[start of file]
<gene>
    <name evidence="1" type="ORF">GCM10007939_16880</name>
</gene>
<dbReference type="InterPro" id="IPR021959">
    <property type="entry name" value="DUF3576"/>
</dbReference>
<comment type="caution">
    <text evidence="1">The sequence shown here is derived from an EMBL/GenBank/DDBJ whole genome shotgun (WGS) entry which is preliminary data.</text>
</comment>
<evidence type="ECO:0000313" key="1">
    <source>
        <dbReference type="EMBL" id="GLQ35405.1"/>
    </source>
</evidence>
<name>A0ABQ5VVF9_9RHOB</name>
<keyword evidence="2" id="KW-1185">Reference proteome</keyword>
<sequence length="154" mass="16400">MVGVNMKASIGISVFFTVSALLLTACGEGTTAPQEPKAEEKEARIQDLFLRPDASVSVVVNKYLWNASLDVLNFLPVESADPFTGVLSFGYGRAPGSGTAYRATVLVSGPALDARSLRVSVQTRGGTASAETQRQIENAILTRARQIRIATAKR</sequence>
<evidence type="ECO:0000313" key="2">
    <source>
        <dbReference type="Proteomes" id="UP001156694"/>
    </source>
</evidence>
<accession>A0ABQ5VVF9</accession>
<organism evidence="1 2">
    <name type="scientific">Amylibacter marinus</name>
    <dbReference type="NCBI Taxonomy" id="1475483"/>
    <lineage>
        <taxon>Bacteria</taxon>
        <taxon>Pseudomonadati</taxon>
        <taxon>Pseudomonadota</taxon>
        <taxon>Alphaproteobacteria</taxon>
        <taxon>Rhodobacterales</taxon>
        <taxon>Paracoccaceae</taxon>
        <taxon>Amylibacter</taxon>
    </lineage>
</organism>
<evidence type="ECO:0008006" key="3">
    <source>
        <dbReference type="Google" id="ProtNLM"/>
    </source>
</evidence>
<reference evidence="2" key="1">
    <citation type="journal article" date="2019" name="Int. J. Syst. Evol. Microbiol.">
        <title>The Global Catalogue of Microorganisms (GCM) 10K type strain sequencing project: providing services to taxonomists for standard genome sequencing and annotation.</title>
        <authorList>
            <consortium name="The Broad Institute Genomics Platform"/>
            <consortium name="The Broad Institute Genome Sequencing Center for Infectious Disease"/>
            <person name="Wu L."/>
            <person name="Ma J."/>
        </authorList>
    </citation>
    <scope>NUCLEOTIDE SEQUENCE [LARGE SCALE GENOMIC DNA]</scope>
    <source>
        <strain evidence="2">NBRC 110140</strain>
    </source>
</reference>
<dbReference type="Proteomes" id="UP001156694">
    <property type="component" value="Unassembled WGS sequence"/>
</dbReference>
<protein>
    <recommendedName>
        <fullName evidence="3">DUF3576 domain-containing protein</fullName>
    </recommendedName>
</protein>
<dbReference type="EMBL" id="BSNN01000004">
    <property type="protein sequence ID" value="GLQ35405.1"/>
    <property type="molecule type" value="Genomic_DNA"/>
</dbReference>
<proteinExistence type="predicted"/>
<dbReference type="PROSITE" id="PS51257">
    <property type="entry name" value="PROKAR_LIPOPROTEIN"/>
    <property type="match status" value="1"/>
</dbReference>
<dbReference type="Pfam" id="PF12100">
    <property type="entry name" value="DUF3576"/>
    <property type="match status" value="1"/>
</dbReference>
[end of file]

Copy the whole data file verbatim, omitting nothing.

<gene>
    <name evidence="1" type="ORF">GCM10007939_16880</name>
</gene>
<dbReference type="InterPro" id="IPR021959">
    <property type="entry name" value="DUF3576"/>
</dbReference>
<comment type="caution">
    <text evidence="1">The sequence shown here is derived from an EMBL/GenBank/DDBJ whole genome shotgun (WGS) entry which is preliminary data.</text>
</comment>
<evidence type="ECO:0000313" key="1">
    <source>
        <dbReference type="EMBL" id="GLQ35405.1"/>
    </source>
</evidence>
<name>A0ABQ5VVF9_9RHOB</name>
<keyword evidence="2" id="KW-1185">Reference proteome</keyword>
<sequence length="154" mass="16400">MVGVNMKASIGISVFFTVSALLLTACGEGTTAPQEPKAEEKEARIQDLFLRPDASVSVVVNKYLWNASLDVLNFLPVESADPFTGVLSFGYGRAPGSGTAYRATVLVSGPALDARSLRVSVQTRGGTASAETQRQIENAILTRARQIRIATAKR</sequence>
<evidence type="ECO:0000313" key="2">
    <source>
        <dbReference type="Proteomes" id="UP001156694"/>
    </source>
</evidence>
<accession>A0ABQ5VVF9</accession>
<organism evidence="1 2">
    <name type="scientific">Amylibacter marinus</name>
    <dbReference type="NCBI Taxonomy" id="1475483"/>
    <lineage>
        <taxon>Bacteria</taxon>
        <taxon>Pseudomonadati</taxon>
        <taxon>Pseudomonadota</taxon>
        <taxon>Alphaproteobacteria</taxon>
        <taxon>Rhodobacterales</taxon>
        <taxon>Paracoccaceae</taxon>
        <taxon>Amylibacter</taxon>
    </lineage>
</organism>
<evidence type="ECO:0008006" key="3">
    <source>
        <dbReference type="Google" id="ProtNLM"/>
    </source>
</evidence>
<reference evidence="2" key="1">
    <citation type="journal article" date="2019" name="Int. J. Syst. Evol. Microbiol.">
        <title>The Global Catalogue of Microorganisms (GCM) 10K type strain sequencing project: providing services to taxonomists for standard genome sequencing and annotation.</title>
        <authorList>
            <consortium name="The Broad Institute Genomics Platform"/>
            <consortium name="The Broad Institute Genome Sequencing Center for Infectious Disease"/>
            <person name="Wu L."/>
            <person name="Ma J."/>
        </authorList>
    </citation>
    <scope>NUCLEOTIDE SEQUENCE [LARGE SCALE GENOMIC DNA]</scope>
    <source>
        <strain evidence="2">NBRC 110140</strain>
    </source>
</reference>
<dbReference type="Proteomes" id="UP001156694">
    <property type="component" value="Unassembled WGS sequence"/>
</dbReference>
<protein>
    <recommendedName>
        <fullName evidence="3">DUF3576 domain-containing protein</fullName>
    </recommendedName>
</protein>
<dbReference type="EMBL" id="BSNN01000004">
    <property type="protein sequence ID" value="GLQ35405.1"/>
    <property type="molecule type" value="Genomic_DNA"/>
</dbReference>
<proteinExistence type="predicted"/>
<dbReference type="PROSITE" id="PS51257">
    <property type="entry name" value="PROKAR_LIPOPROTEIN"/>
    <property type="match status" value="1"/>
</dbReference>
<dbReference type="Pfam" id="PF12100">
    <property type="entry name" value="DUF3576"/>
    <property type="match status" value="1"/>
</dbReference>